The influence of commercialism in U.S. elementary and secondary schools was hardly limited to for-profit institutions, however. In order to obtain increased funding to compensate for tight budgets and to gain a competitive edge, schools sought investment from companies that wanted to sell their products inside the schools. ZapMe' Corp., for instance, donated computer equipment and software to schools in exchange for information about students that the company could use in marketing campaigns while the computers displayed advertisements in the corner of the screen for companies like PCGames.com, Amazon.com, and Lego. Channel One, a commercial-supported education channel introduced in 1991 that was broadcast in 12,000 U.S. schools, included advertisements for acne medicine, breakfast cereals, candy, and other youth-oriented products in addition to shoe and apparel brands, such as Nike and Gap.

The cola wars, meanwhile, shifted their battleground to U.S. schools. Coca-Cola and Pepsi increasingly enjoyed "official drink" status at schools where the companies installed soda-dispenser machines in exchange for investing funds. This trend achieved a degree of notoriety in 1998 when an Atlanta high school student was suspended from school for wearing a Pepsi t-shirt on "Coca-Cola Day." Such reports raised the eyebrows of many educators, claiming that the influence of commercial enterprises had extended too far. San Francisco prohibited its city schools from contracting with beverage and snack companies, and other school districts followed.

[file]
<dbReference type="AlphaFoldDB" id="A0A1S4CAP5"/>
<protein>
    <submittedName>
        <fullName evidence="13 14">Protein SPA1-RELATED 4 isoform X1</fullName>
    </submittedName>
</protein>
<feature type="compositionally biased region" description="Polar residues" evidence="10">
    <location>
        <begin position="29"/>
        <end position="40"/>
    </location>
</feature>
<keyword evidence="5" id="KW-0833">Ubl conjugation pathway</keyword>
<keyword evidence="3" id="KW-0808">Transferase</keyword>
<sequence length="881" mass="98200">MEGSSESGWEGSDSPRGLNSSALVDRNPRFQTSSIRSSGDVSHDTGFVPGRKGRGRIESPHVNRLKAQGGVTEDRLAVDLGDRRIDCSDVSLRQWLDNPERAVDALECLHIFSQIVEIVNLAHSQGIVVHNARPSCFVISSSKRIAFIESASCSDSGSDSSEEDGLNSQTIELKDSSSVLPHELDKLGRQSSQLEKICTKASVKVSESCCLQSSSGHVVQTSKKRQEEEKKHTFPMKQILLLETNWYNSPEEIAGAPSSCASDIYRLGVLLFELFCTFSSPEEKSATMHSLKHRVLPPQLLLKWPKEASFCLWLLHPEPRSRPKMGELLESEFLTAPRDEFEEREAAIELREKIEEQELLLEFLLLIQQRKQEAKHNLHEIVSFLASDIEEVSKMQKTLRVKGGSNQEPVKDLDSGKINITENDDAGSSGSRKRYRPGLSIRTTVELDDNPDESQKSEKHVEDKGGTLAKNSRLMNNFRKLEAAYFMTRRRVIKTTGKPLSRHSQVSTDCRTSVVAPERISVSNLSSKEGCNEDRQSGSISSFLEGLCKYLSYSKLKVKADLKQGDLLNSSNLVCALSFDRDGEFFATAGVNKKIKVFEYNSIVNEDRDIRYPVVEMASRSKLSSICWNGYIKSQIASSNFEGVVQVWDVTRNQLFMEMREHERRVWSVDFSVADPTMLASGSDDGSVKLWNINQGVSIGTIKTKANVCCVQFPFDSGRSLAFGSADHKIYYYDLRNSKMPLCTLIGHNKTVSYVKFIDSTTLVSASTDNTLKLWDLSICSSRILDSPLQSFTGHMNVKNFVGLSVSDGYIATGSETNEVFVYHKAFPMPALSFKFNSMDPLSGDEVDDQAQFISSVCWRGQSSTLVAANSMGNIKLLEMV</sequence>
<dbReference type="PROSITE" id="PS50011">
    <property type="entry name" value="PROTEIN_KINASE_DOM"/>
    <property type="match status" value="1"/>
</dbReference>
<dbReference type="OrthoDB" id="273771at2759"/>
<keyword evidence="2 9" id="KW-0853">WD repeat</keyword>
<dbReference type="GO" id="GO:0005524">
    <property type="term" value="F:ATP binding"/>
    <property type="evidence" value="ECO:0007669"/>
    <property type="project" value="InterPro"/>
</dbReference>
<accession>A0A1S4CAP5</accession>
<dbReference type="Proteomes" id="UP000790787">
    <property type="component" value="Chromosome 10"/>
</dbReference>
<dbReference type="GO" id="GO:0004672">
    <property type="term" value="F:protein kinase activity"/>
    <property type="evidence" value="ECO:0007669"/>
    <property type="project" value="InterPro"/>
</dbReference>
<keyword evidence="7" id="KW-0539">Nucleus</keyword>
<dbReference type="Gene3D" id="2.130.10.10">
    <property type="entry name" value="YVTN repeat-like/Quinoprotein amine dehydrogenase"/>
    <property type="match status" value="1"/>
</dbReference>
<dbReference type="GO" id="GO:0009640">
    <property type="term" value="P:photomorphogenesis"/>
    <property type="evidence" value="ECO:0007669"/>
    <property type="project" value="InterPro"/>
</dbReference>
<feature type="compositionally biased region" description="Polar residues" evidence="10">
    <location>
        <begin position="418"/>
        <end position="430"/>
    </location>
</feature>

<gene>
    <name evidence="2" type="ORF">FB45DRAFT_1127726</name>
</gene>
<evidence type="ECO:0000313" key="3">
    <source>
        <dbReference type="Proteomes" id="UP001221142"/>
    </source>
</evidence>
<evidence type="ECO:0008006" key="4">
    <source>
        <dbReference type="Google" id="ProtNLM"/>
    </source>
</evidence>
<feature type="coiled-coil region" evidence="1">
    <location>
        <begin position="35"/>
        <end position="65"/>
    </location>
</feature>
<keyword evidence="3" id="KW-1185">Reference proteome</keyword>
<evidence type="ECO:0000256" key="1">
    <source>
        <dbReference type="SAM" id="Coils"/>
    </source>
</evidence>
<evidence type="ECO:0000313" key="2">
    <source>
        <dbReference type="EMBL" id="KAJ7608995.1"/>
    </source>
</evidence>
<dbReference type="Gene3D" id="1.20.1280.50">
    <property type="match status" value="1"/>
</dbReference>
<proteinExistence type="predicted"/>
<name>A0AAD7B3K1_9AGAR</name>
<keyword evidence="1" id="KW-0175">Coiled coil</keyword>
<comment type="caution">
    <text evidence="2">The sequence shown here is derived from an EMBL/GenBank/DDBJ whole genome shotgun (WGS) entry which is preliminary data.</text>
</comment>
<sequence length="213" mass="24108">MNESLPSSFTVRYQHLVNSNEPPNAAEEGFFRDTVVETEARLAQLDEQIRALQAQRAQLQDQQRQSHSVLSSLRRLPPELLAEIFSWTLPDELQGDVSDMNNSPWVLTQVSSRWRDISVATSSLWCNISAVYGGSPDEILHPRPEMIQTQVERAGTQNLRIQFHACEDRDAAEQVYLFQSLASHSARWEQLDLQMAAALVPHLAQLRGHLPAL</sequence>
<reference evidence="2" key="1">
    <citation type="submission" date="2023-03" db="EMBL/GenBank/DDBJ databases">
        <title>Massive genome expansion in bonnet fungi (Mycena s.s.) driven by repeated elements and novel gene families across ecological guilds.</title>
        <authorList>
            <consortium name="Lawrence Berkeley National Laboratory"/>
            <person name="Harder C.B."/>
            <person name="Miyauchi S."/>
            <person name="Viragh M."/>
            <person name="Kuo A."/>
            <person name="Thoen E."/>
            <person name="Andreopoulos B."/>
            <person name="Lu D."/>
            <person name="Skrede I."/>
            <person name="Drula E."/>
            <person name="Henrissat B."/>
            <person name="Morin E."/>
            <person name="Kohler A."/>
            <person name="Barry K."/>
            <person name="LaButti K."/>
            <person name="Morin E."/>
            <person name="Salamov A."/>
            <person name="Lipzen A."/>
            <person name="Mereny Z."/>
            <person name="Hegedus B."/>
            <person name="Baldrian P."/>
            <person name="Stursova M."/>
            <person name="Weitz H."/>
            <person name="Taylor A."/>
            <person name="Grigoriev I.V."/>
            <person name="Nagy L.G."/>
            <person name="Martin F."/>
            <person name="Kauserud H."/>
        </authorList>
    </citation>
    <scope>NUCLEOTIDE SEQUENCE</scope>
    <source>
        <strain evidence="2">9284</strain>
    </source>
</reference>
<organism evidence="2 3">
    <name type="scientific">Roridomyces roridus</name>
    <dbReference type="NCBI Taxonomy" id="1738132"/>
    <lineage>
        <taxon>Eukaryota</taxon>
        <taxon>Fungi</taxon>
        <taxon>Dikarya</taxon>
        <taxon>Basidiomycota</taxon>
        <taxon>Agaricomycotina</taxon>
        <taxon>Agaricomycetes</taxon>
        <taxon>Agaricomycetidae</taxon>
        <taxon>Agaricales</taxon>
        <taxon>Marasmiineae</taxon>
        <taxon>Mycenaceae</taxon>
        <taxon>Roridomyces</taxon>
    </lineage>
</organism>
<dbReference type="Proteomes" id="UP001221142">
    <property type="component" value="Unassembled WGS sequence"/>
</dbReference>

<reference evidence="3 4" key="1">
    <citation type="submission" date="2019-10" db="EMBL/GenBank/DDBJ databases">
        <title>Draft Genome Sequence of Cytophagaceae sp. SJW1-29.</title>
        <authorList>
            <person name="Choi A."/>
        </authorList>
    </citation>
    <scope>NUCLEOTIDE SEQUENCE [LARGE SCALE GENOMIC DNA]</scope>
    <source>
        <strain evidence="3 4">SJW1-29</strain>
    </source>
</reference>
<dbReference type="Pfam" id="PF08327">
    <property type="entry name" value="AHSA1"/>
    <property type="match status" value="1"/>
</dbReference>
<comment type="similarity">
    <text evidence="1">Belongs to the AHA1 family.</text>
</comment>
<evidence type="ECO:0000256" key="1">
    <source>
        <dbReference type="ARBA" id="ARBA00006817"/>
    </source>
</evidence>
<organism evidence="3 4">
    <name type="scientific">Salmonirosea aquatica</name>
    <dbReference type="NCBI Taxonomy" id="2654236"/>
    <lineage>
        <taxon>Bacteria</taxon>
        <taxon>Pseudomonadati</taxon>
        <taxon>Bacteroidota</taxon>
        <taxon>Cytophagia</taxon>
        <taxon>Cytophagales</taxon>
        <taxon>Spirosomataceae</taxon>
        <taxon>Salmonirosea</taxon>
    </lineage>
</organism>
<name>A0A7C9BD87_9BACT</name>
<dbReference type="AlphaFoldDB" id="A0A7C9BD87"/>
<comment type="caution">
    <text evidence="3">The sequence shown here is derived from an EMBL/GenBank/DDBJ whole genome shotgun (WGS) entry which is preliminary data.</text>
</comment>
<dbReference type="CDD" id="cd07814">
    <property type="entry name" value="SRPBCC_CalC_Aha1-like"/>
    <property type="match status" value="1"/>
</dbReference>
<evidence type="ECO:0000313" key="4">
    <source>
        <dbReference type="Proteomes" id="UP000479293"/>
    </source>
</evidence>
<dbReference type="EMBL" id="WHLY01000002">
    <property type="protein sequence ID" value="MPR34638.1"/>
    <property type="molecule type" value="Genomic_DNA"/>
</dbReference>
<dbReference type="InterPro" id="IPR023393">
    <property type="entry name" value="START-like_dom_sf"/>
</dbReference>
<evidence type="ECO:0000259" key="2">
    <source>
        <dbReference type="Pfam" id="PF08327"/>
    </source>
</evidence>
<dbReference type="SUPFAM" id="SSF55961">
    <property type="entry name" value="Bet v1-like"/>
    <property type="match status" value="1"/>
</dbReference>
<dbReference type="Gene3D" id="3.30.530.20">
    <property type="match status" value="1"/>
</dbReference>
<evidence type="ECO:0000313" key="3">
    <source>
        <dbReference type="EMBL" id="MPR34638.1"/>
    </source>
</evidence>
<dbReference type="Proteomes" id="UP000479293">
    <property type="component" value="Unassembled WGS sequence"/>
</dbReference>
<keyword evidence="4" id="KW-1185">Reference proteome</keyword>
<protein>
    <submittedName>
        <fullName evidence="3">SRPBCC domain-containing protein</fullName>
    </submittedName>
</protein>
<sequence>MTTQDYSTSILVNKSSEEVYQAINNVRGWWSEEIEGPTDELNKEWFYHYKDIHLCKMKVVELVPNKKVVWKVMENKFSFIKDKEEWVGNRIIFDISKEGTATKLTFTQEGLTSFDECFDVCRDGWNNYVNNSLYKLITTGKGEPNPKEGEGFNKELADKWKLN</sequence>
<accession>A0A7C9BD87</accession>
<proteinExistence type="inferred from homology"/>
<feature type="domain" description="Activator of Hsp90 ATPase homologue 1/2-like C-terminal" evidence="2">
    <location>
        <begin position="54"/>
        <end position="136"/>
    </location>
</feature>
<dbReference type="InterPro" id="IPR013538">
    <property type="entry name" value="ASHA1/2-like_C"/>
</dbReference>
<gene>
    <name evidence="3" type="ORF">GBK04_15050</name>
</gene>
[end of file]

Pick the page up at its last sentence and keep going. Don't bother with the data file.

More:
Public schools also investigated the concept of charter schools. Charter schools were public schools set up to function independently of state regulation, except in regard to civil rights, health and safety, and financial accountability. Proponents of charter schools claimed that the concept provides administrators with the freedom to offer the types of programs best suited to their students. The nation's first state-sanctioned charter school, City Academy, opened in St. Paul, Minnesota, in September 1992. Cleveland joined Milwaukee's six-year-old program of 1,700 students. In this program, the private schools were not allowed to choose their students, however. By 1999 more than 30 states had passed charter-school legislation, and about 720 such schools claimed 160,000 students. Nearly 35 percent of all charter-school students lived in California, followed by Arizona, with 15 percent, although Arizona had the highest proportion of its population enrolled in charter schools. According to studies, about 70 percent of charter schools were created to realize a vision of education that was alternative to that provided by the public-school system.

Homeschooling also became increasingly attractive during the 1990s and the early years of the first decade of the 2000s. The growth of homeschooling followed years of negative perception of the public-school system. While homeschooling traditionally was relegated to fringe religious groups, the practice became increasingly common and mainstream. Strong performance results as measured by SAT scores and other standardized test have given the practice wide recognition. The total number of home-schooled students in 2010 had reached around 1.3 million, according to the NCES.